Taking the analysis to the level of regional organizations, chapters 7 and 10 focus on the ASEAN’s attempt to accommodate the notion of human security. Differently from the other chapters that focused on local or state issues, Mikio Oishi discusses in chapter 7 the political spaces created by ASEAN that facilitate a discussion of human rights. In Chapter 10, Ta-Wei Chu demonstrates how difficult is the process for ASEAN to become more people-oriented. Nevertheless the challenges described by Oishi and Chu, that state-centrism within ASEAN is no different from other regional organizations that are dealing with human insecurities, like the Union of South American Nations (UNASUR). Here again it would be welcomed to read in the near future comparative analyses of regions that face similar challenges as currently experienced by Southeast Asia.
Finally, two other chapters offer important case studies from the Philippines and Thailand. In chapter 8 Rommel Curaming offers a historical perspective of the conflict in Muslim Mindanao, with special attention to the violence promoted by the state and colonial powers since the 16th century. Following that chapter, Nicham Singhaputargum analyses the civil society movements in Thailand, especially after 2001 with the rising of Thaksin Shinawatra. Both cases presented in those Chapters bring to attention the question of structural violence, a concept coined by sociologist Johan Galtung that refers to a situation in which the insecurity is embedded in the structure of the social system.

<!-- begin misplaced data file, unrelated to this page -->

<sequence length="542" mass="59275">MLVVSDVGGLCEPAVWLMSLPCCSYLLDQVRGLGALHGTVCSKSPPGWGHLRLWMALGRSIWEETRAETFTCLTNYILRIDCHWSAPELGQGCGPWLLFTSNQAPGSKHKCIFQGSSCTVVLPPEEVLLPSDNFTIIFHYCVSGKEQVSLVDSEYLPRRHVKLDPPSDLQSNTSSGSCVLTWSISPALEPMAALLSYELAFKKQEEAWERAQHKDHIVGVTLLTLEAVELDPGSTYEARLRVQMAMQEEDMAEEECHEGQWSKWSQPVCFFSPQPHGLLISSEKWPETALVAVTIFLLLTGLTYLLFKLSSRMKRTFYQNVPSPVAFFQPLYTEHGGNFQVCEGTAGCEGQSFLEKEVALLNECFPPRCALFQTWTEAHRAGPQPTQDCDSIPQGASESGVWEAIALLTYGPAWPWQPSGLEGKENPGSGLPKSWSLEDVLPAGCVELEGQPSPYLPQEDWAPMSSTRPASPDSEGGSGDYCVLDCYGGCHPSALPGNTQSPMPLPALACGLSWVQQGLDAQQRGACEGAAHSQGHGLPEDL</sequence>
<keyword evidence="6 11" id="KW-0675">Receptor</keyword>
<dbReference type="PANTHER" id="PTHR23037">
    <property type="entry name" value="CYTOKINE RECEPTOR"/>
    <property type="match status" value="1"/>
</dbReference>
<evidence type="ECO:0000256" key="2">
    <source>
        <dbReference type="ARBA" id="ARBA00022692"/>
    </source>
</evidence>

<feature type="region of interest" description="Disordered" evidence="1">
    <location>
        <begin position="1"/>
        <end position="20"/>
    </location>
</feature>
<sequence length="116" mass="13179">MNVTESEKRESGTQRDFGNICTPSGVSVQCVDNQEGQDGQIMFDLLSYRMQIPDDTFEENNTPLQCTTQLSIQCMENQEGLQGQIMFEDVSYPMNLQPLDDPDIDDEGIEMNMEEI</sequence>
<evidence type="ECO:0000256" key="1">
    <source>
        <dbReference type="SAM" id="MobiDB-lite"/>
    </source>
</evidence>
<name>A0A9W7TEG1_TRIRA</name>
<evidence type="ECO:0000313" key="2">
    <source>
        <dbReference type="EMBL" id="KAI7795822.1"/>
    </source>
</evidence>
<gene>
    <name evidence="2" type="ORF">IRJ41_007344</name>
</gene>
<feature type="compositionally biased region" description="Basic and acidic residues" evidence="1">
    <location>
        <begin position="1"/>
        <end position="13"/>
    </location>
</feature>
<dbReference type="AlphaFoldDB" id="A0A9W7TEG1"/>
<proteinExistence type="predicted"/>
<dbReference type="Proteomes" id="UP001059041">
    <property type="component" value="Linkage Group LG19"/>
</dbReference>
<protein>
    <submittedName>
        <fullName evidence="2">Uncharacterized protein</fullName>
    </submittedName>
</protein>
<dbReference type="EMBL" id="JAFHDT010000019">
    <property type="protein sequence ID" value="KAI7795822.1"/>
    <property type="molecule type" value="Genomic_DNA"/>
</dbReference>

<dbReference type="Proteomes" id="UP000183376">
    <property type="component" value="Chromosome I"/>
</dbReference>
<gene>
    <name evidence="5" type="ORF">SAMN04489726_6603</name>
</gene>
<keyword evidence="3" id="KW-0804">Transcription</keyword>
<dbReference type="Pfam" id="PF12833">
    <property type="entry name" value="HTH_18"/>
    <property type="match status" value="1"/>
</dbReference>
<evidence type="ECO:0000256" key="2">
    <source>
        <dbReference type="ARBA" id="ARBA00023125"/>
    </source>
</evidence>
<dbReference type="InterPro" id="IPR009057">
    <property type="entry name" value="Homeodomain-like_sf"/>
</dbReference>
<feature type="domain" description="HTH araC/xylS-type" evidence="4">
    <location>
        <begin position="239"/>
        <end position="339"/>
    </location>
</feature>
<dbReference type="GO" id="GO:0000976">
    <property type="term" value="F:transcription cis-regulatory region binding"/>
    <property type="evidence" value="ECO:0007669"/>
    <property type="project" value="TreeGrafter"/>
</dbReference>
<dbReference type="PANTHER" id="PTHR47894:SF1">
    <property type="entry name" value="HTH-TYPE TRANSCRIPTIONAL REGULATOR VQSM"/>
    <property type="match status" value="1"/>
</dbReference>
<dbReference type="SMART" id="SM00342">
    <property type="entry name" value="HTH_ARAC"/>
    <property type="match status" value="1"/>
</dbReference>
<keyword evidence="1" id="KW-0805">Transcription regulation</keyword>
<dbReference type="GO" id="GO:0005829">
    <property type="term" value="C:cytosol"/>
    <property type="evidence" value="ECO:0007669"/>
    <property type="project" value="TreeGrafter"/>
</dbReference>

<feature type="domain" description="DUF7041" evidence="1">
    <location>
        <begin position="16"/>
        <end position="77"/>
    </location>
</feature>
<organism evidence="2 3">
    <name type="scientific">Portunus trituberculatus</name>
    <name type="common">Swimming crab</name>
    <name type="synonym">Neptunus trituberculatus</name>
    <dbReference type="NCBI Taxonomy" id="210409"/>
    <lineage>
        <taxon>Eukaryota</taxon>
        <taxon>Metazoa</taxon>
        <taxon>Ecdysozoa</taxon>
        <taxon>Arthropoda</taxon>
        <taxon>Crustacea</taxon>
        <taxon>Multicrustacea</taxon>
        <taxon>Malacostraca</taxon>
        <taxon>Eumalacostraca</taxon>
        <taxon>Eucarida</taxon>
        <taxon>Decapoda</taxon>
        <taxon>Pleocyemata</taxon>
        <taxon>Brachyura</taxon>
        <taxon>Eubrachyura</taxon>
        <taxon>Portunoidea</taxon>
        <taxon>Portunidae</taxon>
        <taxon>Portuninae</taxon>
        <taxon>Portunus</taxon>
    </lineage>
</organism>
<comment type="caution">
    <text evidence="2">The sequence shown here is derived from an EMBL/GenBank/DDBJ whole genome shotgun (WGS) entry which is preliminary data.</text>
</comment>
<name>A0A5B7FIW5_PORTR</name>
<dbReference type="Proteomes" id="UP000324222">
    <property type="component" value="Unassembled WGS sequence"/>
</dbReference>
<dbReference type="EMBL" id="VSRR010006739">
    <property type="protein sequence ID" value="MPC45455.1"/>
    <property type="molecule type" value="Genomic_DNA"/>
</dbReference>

Some important issues could be covered more accurately in the book, such as the effects of the 1997 crisis, human trafficking and the effects of climate change (natural disasters). However, these shortcomings do not affect the quality of the analysis presented in this book. It presents a compelling overview of human insecurities in Southeast Asia, highlighted by the extensive use of ethnography and historical analysis. Surely, this is an important reading for academics and students concerned with the region and even useful for comparative analysis with other continents.